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ganeshie8

  • one year ago

Finding the angle between slant face and base of a square pyramid, given its net.

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  1. ganeshie8
    • one year ago
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    |dw:1443868814415:dw|

  2. ganeshie8
    • one year ago
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    only given information is the radius as shown is \(R\). Need to find the angle between slant face of square pyramid and the base

  3. imqwerty
    • one year ago
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    will it not depend upon the side length of square?

  4. imqwerty
    • one year ago
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    |dw:1443872022196:dw||dw:1443872073345:dw|we can have different cases.. but can we say that there will be a specific case for it to be a square pyramid ..i think no.?

  5. ganeshie8
    • one year ago
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    you're assuming below angle is 90 degrees, aren't you ? |dw:1443887889764:dw|

  6. imqwerty
    • one year ago
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    nope

  7. ganeshie8
    • one year ago
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    Ahh, I see... It is given that that angle is 90. Sorry about being ambigious ..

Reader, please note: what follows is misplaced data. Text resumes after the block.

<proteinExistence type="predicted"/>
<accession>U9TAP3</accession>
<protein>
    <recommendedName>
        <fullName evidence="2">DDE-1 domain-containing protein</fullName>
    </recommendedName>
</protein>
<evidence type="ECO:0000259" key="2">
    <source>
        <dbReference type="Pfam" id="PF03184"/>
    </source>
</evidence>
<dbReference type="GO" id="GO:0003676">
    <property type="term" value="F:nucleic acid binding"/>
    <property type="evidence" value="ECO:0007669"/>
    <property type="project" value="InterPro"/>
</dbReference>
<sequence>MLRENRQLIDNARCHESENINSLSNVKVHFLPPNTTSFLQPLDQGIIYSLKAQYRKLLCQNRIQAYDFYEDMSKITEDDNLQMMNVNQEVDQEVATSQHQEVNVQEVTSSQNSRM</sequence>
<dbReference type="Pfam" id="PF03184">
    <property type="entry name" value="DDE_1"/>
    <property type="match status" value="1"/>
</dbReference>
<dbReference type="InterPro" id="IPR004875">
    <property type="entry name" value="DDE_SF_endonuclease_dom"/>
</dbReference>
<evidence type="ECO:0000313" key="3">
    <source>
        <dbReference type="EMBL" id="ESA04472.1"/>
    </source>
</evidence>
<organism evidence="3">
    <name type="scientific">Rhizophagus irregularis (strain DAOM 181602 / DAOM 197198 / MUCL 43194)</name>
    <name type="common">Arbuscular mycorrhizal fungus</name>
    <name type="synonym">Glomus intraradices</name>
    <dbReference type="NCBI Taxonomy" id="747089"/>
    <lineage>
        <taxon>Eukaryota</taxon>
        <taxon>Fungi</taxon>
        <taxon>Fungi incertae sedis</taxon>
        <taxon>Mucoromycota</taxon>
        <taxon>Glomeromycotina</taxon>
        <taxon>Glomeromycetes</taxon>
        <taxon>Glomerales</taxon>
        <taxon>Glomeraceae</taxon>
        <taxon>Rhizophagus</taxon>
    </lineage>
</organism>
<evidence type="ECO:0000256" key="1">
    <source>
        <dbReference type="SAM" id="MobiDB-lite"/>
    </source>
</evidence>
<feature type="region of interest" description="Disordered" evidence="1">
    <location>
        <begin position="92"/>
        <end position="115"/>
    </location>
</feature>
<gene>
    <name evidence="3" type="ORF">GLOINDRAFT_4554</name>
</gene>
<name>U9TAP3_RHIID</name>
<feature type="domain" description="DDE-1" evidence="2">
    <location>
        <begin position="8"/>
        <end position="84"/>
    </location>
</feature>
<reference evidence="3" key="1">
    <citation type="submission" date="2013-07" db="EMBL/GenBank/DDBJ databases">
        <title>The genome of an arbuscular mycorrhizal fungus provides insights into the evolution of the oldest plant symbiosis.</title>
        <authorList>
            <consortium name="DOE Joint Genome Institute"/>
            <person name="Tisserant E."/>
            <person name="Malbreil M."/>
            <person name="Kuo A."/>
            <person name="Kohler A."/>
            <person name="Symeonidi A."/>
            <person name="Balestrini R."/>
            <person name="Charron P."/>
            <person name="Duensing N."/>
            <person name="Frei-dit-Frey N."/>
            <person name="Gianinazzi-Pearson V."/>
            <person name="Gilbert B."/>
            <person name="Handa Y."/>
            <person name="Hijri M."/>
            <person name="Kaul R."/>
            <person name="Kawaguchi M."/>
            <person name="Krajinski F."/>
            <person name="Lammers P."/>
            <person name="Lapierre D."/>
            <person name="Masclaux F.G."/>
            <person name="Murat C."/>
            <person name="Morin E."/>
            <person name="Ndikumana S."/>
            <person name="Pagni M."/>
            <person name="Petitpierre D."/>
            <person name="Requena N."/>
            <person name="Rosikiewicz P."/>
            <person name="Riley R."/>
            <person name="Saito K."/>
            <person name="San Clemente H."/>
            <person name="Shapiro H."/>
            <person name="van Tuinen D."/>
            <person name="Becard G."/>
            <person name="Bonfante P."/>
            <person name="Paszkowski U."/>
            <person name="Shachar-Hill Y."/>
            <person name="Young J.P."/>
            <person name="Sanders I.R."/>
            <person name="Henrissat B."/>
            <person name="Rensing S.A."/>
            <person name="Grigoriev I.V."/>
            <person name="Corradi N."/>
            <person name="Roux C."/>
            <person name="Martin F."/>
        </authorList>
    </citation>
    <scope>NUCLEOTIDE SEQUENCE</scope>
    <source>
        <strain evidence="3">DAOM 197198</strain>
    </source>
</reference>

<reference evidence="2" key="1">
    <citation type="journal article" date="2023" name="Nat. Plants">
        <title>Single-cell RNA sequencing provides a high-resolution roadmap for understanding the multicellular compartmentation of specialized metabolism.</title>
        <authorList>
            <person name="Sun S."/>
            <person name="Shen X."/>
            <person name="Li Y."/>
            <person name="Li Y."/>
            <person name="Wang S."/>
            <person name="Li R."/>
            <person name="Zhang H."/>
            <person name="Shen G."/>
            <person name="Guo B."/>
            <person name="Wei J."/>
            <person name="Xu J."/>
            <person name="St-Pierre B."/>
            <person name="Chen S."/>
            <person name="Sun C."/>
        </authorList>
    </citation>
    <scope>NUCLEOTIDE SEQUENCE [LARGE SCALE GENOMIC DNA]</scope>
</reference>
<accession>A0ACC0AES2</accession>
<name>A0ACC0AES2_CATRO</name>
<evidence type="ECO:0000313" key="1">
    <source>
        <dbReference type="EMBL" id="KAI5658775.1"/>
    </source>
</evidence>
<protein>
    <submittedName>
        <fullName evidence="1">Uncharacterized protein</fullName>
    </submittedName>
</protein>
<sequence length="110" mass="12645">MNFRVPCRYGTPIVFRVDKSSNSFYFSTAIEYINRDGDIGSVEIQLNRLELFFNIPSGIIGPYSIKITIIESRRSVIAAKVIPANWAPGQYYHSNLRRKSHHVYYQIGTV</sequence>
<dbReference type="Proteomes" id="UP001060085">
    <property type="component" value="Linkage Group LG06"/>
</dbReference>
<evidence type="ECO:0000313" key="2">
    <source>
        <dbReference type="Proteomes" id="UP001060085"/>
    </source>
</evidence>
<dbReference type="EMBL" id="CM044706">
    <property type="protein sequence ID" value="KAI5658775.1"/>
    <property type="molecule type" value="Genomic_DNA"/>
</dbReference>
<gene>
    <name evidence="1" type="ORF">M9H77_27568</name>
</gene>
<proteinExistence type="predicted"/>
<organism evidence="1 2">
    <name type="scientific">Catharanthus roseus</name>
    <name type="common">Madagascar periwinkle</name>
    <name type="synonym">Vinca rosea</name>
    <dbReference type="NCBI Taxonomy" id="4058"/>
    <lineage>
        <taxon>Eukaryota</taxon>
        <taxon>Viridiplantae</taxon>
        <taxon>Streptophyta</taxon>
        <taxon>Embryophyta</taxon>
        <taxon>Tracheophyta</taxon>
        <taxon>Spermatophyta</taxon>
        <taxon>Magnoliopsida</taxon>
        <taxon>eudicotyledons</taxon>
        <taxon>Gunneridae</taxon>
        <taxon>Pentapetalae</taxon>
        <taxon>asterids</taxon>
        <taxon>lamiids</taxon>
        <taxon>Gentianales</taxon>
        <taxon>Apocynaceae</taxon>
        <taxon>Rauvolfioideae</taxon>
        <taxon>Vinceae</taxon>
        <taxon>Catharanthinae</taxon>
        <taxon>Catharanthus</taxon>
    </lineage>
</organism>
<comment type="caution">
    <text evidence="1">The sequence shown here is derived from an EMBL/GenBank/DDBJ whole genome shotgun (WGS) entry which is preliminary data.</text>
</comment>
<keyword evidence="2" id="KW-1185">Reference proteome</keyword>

8. imqwerty
    • one year ago
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    if that is 90* then -|dw:1443891264419:dw| A,B,C,D,E are the vertices of a regular polygon with side length= side length of square so angle we wanna find=(180-90/4)/2

  9. imqwerty
    • one year ago
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    :)

  10. imqwerty
    • one year ago
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    yes lol i wrote that cyclic thingy cause circles came into my mind suddenly and u knw... :)

  11. imqwerty
    • one year ago
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    i mean that regular polygon nd all..

  12. ganeshie8
    • one year ago
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    thats not the angle we're after, we want to find the angle that the slant face of a pyramid makes with the base square...

  13. ganeshie8
    • one year ago
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    I need to find \(\phi\) in below picture : |dw:1443892934839:dw|